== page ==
• No scholarly publication should be locked behind a paywall;
  • Open access should be available immediately i.e. without embargoes;
  • Full open access is implemented by the default use of a Creative Commons Attribution CC BY license as per the Berlin Declaration;
  • Funders commit to cover open access publication fees at a reasonable level;
  • Funders will not support publication in hybrid (or mirror/sister) journals unless they are part of a transformative arrangement with a clearly defined endpoint.

But a number of important changes are proposed in the implementation guidance:

  • In order to provide more time for researchers and publishers to adapt to the changes under Plan S, the timeline has been extended by one year to take effect in 2021;
  • Transformative agreements will be supported until 2024;
  • More options for transitional arrangements (transformative agreements, transformative model agreements, ‘transformative journals’) are supported;
  • Greater clarity is provided about the various compliance routes: Plan S is NOT just about a publication fee model of open access publishing. cOAlition S supports a diversity of sustainability models for open access journals and platforms;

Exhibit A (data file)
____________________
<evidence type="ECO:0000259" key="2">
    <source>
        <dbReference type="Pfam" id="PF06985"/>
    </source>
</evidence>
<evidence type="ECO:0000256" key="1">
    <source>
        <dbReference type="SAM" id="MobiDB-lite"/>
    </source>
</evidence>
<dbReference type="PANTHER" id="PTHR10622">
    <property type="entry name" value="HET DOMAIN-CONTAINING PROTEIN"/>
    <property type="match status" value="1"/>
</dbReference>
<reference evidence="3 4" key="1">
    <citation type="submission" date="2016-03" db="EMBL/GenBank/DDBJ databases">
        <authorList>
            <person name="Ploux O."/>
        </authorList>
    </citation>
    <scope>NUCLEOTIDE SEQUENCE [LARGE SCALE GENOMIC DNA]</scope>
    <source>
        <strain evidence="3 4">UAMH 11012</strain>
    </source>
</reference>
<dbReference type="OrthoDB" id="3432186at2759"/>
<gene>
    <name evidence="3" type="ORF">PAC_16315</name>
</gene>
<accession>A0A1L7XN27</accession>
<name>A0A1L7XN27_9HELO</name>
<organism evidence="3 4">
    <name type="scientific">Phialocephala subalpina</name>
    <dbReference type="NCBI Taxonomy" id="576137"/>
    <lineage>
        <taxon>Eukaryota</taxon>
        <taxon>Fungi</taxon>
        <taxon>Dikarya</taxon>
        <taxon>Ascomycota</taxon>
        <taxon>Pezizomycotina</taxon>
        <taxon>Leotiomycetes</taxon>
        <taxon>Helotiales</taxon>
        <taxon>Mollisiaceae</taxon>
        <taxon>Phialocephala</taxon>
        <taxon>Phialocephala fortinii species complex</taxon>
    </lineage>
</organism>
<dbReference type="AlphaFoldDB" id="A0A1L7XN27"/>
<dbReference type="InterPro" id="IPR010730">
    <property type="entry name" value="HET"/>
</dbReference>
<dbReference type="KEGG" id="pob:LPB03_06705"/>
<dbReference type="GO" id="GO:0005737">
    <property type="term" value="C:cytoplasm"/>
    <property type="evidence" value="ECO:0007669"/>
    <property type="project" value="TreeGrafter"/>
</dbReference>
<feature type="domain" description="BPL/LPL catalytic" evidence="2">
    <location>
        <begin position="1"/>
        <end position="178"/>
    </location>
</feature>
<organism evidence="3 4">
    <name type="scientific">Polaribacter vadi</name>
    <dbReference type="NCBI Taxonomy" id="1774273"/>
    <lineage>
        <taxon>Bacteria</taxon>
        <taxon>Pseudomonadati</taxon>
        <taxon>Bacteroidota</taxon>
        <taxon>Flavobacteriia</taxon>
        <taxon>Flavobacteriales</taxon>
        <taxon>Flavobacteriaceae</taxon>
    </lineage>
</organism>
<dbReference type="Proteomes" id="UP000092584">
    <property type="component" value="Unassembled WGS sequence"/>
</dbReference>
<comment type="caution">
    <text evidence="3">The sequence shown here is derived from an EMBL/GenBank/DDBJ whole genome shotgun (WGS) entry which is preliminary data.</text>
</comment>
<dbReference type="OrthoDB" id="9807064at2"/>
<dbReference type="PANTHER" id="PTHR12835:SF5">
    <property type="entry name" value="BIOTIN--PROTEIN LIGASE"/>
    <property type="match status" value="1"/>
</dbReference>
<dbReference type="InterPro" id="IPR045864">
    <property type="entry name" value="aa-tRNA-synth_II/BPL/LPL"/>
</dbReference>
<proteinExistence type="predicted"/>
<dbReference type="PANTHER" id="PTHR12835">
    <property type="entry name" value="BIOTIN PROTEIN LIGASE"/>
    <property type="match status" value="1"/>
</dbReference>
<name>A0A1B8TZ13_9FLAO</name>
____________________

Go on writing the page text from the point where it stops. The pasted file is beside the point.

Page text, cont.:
• More emphasis is put on changing the research reward and incentive system: cOAlition S funders explicitly commit to adapt the criteria by which they value researchers and scholarly output;
  • The importance of transparency in open access publication fees is emphasised in order to inform the market and funders’ potential standardisation and capping of payments of such fees;
  • The technical requirements for open access repositories have been revised.

The summary was extracted from the cOAlition S rationale for the revisions.


Opening up the dialogue

In the beginning of this year, ALLEA also submitted recommendations to the consultation on the implementation guidelines. ALLEA President Antonio Loprieno met in Brussels with Robert-Jan Smits, Open Access Envoy of the European Commission, and Marc Schiltz, President of Science Europe, to discuss the next steps of Plan S.

Seeking to build a constructive dialogue within the research community on the future of Open Access, ALLEA has worked with its Member Academies to spur the debate on the topic. For instance, the Royal Irish Academy and the Royal Academy of Arts and Sciences of Barcelona have organised public events to promote a better understanding of the implications of Plan S for individual researchers, scientific organisations and publishers.